Holmquist Newbry declined to be interviewed for this story, citing her busy schedule with all her spare time taken up with caring for her first-born 4-month old son Makaio, which is Hawaiian for Mark. Holmquist Newbry and her husband, Matt, love vacationing in Hawaii.

As new chairwoman of the Senate's Labor and Commerce Committee, she introduced or shepherded a host of pro-business bills through her committee to Senate floor, where her party dominates.  "She is not a shrinking violet," Tefft said.

About business groups' success this year under the Majority Coalition Caucus, Adam Glickman, secretary-treasurer of the Service Employees International Union Local No. 775, said, "The business community pulls a lot of weight in Olympia, and are not shy about pressing their advantage."  Sen. Keiser said, "None of this was accidental. It was planned." 


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Comments:

Posted Mon, Mar 25, 9:51 a.m. Inappropriate

"[Sen. Janéa Holmquist Newbry's] biggest setback was an attempt to create a training wage — below minimum wage — for teen employees."

Contrary to the talking points of its supporters, Senate Bill 5275 wasn't "for teen employees." As written, that bill would have created a sub-minimum-wage without regard to a workers age or experience level.

Holmquist Newbry was being incredibly disingenuous when she "told the media that the training wages were intended solely for teens in hopes that the lower wages would encourage employers to hire them." If that's what she wanted, then she would have drafted the bill accordingly and/or supported the one-sentence amendment by Sen. Brian Hatfield that clarified "The special training certificate applies only to workers that are nineteen years of age and younger."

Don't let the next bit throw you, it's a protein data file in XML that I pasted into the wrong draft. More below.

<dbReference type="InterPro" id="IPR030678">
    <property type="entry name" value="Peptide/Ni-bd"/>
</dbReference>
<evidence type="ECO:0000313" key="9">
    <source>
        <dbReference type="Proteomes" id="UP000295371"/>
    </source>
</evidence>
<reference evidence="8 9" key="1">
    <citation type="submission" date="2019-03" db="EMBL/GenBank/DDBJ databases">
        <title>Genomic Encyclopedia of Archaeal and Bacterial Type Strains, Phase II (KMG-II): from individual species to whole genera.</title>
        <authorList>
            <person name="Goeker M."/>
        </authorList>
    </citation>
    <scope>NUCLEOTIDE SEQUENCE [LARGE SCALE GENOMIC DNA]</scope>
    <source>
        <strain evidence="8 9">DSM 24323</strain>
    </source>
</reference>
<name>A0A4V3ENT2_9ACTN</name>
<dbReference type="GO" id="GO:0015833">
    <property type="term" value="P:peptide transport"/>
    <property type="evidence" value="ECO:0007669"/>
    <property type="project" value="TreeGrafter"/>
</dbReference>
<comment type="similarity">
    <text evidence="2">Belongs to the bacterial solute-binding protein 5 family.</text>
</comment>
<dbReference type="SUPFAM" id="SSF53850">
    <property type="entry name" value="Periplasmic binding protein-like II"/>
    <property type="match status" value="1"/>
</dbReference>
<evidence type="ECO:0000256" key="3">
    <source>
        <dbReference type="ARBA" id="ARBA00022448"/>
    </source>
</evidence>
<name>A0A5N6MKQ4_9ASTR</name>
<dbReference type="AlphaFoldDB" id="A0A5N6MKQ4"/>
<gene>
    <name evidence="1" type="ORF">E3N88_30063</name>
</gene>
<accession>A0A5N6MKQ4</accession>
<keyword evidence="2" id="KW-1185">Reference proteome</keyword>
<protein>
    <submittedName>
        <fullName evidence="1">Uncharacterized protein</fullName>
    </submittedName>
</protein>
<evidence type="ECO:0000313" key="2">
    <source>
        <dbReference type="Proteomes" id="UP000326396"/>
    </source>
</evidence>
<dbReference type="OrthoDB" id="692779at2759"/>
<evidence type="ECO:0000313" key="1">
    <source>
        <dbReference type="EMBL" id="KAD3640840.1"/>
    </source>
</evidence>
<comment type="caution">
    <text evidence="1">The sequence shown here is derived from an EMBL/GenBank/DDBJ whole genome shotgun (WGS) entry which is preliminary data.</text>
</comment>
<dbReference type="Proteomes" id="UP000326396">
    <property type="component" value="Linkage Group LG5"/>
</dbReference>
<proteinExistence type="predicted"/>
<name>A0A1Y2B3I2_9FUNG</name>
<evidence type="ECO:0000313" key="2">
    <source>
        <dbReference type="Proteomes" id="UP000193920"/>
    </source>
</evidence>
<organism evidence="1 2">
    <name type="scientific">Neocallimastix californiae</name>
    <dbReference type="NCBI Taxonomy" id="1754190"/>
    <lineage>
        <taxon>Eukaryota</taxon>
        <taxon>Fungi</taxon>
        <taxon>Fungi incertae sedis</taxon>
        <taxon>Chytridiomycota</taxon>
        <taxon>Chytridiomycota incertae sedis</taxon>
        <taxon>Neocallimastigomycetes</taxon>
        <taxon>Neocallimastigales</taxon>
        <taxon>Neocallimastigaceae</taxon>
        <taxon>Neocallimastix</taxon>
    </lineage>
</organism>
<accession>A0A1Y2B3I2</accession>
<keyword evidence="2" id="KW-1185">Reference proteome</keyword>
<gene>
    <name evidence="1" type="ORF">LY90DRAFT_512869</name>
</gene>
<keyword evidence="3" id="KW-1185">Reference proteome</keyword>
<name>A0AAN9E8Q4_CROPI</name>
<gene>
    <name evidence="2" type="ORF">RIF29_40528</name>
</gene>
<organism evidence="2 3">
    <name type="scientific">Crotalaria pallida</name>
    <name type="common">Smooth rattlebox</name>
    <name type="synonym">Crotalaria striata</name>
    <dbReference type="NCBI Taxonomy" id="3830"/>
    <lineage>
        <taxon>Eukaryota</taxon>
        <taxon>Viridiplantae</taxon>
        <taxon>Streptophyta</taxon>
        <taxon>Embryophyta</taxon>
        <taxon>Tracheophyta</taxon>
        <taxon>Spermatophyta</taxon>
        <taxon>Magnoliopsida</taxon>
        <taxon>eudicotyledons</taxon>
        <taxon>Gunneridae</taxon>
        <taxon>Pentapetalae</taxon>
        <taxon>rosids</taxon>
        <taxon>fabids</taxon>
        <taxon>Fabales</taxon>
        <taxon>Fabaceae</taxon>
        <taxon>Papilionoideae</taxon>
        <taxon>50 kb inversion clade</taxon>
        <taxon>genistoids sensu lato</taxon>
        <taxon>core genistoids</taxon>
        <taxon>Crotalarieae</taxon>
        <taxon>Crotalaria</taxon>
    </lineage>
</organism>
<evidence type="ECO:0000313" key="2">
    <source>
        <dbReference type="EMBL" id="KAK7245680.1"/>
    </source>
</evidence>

Posted Mon, Mar 25, 9:55 a.m. Inappropriate

This is probably an excellent article but the picture of the senator y'all are using is so offensive I'm steaming again so I have yet to read it. When crosscut chose to use the frowny face picture for the baby feeding attempted coup, I checked other stories for the picture each was using. Not that one. Then I checked her bio page for the senate. Not that picture. It feels as though you are deliberately selecting a picture that will stigmatize a woman senator of the wrong party as a mean you know what. Common, crosscut, you're better than the partisan, sexist publication such small minded tactics imply.

Posted Mon, Mar 25, 11:58 a.m. Inappropriate

When Sen. Keiser said she didn't think Sen. Holmquist Newbry was "carrying anybody's water," she was exercising senatorial courtesy and collegiality. Holmquist Newbry is carrying the water of the American Legislative Exchange Council, or ALEC, a right-wing outfit, funded by the Koch brothers and other reactionaries, that pushes its anti-union, anti-environment, anti-public education, "starve-the-beast" model legislation in every state legislature in the country.

This has been reported many times, and verified. To make no mention of ALEC in this story renders it nothing more than a puff piece. The author, and whoever his editor is, should be ashamed.

ivan

Posted Tue, Mar 26, 3:06 a.m. Inappropriate

And please correct "Mike" Manweller to Matt Manweller. Thank you.

ivan

Posted Wed, Mar 27, 7:55 a.m. Inappropriate

Looks like State Senate Demos are getting a taste of what they've been feeding the Repos for years in Olympia. Welcome to politics, folks, where gamesmanship rules the day.

Posted Wed, Mar 27, 2:09 p.m. Inappropriate

At some point a minimum wage exceeds the worth of some people who are untrained and unqualified but willing to work. It's nice to believe that the employer should absorb the training period and it's even better to think that everyone is now or will soon be worth $9 per hour but I think we all know the latter is not true. So, regardless of the fellow travelling associates of Ms Newbry and her alleged contributors, the idea is good. It's for 17 weeks. Why that idea should be offensive escapes me.

kieth